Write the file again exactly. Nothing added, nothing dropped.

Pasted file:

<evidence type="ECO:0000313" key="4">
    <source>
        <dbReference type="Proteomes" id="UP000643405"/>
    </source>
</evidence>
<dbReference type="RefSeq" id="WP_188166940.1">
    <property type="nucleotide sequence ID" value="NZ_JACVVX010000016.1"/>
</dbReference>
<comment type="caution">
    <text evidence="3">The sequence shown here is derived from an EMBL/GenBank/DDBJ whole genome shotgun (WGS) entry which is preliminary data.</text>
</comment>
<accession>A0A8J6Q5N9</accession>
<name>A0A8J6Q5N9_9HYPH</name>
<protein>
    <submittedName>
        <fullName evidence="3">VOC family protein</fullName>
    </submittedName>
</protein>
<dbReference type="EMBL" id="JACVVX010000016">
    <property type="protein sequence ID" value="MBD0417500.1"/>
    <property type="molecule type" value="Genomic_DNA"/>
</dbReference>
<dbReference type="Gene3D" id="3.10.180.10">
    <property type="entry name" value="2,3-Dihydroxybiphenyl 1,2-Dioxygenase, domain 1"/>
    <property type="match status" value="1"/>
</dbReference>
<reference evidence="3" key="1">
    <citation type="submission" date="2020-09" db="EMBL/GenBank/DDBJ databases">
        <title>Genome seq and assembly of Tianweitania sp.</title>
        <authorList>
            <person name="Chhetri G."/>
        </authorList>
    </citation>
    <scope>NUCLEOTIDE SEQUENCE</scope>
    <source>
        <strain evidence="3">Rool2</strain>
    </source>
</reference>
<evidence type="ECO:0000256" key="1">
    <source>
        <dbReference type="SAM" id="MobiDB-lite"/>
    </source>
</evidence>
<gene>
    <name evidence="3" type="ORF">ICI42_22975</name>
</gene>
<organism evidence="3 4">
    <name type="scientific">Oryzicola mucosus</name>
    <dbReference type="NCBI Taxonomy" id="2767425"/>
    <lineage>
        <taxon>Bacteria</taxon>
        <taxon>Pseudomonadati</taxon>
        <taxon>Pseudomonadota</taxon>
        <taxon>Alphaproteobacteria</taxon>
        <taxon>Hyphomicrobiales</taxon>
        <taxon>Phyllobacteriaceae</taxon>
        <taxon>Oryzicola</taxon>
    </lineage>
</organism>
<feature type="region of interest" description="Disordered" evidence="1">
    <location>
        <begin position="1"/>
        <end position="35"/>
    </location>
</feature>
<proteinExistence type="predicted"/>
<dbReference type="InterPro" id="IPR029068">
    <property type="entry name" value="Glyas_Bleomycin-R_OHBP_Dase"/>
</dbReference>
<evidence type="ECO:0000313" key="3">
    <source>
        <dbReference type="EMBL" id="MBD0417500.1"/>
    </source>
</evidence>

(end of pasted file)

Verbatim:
<evidence type="ECO:0000313" key="4">
    <source>
        <dbReference type="Proteomes" id="UP000643405"/>
    </source>
</evidence>
<dbReference type="RefSeq" id="WP_188166940.1">
    <property type="nucleotide sequence ID" value="NZ_JACVVX010000016.1"/>
</dbReference>
<comment type="caution">
    <text evidence="3">The sequence shown here is derived from an EMBL/GenBank/DDBJ whole genome shotgun (WGS) entry which is preliminary data.</text>
</comment>
<accession>A0A8J6Q5N9</accession>
<name>A0A8J6Q5N9_9HYPH</name>
<protein>
    <submittedName>
        <fullName evidence="3">VOC family protein</fullName>
    </submittedName>
</protein>
<dbReference type="EMBL" id="JACVVX010000016">
    <property type="protein sequence ID" value="MBD0417500.1"/>
    <property type="molecule type" value="Genomic_DNA"/>
</dbReference>
<dbReference type="Gene3D" id="3.10.180.10">
    <property type="entry name" value="2,3-Dihydroxybiphenyl 1,2-Dioxygenase, domain 1"/>
    <property type="match status" value="1"/>
</dbReference>
<reference evidence="3" key="1">
    <citation type="submission" date="2020-09" db="EMBL/GenBank/DDBJ databases">
        <title>Genome seq and assembly of Tianweitania sp.</title>
        <authorList>
            <person name="Chhetri G."/>
        </authorList>
    </citation>
    <scope>NUCLEOTIDE SEQUENCE</scope>
    <source>
        <strain evidence="3">Rool2</strain>
    </source>
</reference>
<evidence type="ECO:0000256" key="1">
    <source>
        <dbReference type="SAM" id="MobiDB-lite"/>
    </source>
</evidence>
<gene>
    <name evidence="3" type="ORF">ICI42_22975</name>
</gene>
<organism evidence="3 4">
    <name type="scientific">Oryzicola mucosus</name>
    <dbReference type="NCBI Taxonomy" id="2767425"/>
    <lineage>
        <taxon>Bacteria</taxon>
        <taxon>Pseudomonadati</taxon>
        <taxon>Pseudomonadota</taxon>
        <taxon>Alphaproteobacteria</taxon>
        <taxon>Hyphomicrobiales</taxon>
        <taxon>Phyllobacteriaceae</taxon>
        <taxon>Oryzicola</taxon>
    </lineage>
</organism>
<feature type="region of interest" description="Disordered" evidence="1">
    <location>
        <begin position="1"/>
        <end position="35"/>
    </location>
</feature>
<proteinExistence type="predicted"/>
<dbReference type="InterPro" id="IPR029068">
    <property type="entry name" value="Glyas_Bleomycin-R_OHBP_Dase"/>
</dbReference>
<evidence type="ECO:0000313" key="3">
    <source>
        <dbReference type="EMBL" id="MBD0417500.1"/>
    </source>
</evidence>